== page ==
Chicago-based chef Bruno Abate is giving back to his community by operating a cafe that is run by inmates of the Division 11 of the city’s Cook County Jail. This enterprise is part of a unique rehabilitation program designed to keep inmates out of trouble and on the way to rebuilding their futures with relevant skills.
The proud owner of Tocco, Abate is an Italian born and bred chef who is combining his passion for cuisine with humanitarian service via his program, Recipe for Change. The program was inspired by a similar initiative, called the Padua Prison Program, which is based in Abate’s mother country of Italy. Recipe for Change allows inmates of Chicago’s Cook County Jail to learn culinary arts skills while serving time.
In its early stages, the $25,000 program was mostly funded out of Abate’s own pocket. Now, with a $50,000 grant gifted to the chef from the John D. and Catherine T. MacArthur Foundation, as well as other generous donations (including a refrigerator, commercial freezer, espresso machine, etc.), the program is in for the long haul at the facility.
The chef’s enthusiasm and encouragement is proving to be a positive influence on the program’s 80 participants. To participate in the program, inmates must undergo a short application process, which involves a handwritten essay and an interview with Abate himself. All participants in the program are on trial for nonviolent offenses only.
After successfully completing the application process, the inmates meet with the chef three times a week in the security corrections building’s basement kitchen as they learn how to make homemade Italian cuisine such as pizza or roast lamb. After each lesson, the inmates and Abate sit down and share the meal they have prepared.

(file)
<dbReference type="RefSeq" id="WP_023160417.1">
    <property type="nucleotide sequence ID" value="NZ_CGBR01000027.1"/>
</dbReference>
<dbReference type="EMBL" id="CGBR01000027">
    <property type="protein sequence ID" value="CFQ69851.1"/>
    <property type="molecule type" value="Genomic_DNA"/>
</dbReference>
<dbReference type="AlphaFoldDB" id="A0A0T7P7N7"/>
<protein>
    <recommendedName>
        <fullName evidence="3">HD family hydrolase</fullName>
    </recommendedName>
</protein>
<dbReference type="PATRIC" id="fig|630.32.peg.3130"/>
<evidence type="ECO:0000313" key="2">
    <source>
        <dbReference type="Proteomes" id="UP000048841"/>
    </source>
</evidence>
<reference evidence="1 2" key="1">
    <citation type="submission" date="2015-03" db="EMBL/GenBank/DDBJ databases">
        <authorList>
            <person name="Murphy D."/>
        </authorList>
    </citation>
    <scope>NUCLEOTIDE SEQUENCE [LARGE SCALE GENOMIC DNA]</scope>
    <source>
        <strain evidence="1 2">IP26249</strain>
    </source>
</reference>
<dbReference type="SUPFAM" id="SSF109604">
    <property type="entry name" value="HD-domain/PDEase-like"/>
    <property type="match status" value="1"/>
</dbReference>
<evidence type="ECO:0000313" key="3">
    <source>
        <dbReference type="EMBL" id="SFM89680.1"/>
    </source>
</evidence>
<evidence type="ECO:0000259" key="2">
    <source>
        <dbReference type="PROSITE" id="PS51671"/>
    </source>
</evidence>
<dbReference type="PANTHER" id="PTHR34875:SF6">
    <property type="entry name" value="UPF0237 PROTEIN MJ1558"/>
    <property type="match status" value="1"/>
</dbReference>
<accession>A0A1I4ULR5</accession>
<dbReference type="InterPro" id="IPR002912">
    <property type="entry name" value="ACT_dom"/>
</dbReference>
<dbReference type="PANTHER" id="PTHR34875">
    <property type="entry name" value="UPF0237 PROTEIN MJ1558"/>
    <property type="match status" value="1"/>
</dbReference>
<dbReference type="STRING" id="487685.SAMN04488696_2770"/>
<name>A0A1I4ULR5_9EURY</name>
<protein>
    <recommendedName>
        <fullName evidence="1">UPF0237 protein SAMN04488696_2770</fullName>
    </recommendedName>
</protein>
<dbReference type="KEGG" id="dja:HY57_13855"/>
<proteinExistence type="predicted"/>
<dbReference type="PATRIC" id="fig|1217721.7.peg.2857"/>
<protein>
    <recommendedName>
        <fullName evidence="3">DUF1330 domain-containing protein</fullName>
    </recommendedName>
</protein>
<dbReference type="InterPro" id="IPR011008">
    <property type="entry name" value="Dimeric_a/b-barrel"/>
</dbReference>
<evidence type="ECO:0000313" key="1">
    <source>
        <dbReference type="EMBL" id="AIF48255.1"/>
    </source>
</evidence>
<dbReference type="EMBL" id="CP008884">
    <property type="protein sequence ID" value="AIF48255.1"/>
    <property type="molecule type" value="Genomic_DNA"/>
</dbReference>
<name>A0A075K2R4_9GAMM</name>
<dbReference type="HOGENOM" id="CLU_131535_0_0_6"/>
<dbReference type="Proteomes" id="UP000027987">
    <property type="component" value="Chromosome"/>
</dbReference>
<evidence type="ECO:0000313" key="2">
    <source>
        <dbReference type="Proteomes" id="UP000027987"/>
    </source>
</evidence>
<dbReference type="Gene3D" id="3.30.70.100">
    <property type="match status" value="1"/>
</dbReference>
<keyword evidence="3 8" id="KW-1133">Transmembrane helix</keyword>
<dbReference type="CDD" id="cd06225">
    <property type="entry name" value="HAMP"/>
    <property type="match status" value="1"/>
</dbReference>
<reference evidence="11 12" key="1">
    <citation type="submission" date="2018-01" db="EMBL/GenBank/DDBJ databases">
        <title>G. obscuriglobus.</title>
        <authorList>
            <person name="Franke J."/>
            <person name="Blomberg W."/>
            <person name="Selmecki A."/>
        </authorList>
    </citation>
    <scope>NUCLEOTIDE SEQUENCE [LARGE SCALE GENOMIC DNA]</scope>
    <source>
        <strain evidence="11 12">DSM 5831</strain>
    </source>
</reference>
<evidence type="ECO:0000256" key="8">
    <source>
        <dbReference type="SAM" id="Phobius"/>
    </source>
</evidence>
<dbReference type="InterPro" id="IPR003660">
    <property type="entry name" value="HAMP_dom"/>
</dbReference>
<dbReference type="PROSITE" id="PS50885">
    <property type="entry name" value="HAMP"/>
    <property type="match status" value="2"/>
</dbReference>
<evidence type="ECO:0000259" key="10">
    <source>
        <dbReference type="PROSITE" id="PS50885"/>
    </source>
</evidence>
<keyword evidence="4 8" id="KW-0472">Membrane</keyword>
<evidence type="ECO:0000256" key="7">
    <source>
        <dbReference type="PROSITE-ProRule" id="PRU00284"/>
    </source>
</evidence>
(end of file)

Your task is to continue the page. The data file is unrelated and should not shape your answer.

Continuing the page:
The inmates have praised both the program and Abate for not only quality food, but also the useful education they received. This program will hopefully make transitioning back into civilian life easier. One of the reasons for this, Abate believes, is because his program is instilling the inmates with the self-esteem they need to survive and thrive in the outside world.
“The purpose is not to find a five-star chef,” Abate said in an interview with the Chicago Tribune. “The purpose is to give people self-esteem. If you treat someone like garbage, he is going to act like garbage.”
One past inmate and participant of the program, Kevin Capozzi, stands as a shining example of the good Recipe for Change has enacted in the facility. Charged with auto theft, Capozzi landed in Cook County jail and was later hired by Abate to serve as the program’s prep cook.
After serving his time in the facility, Capozzi went on to serve as a prep cook in a restaurant in River Grove. Though bad habits are difficult to conquer, Capozzi has been working hard to make the most of the opportunities that Abate’s program has afforded him.
Plans to expand the program into a food truck run by the inmates at Chicago’s Daley Center are in the works, as well as a cookbook designed and created by the inmates. Abate is eager to see the uplifting effects the program will have in the future.
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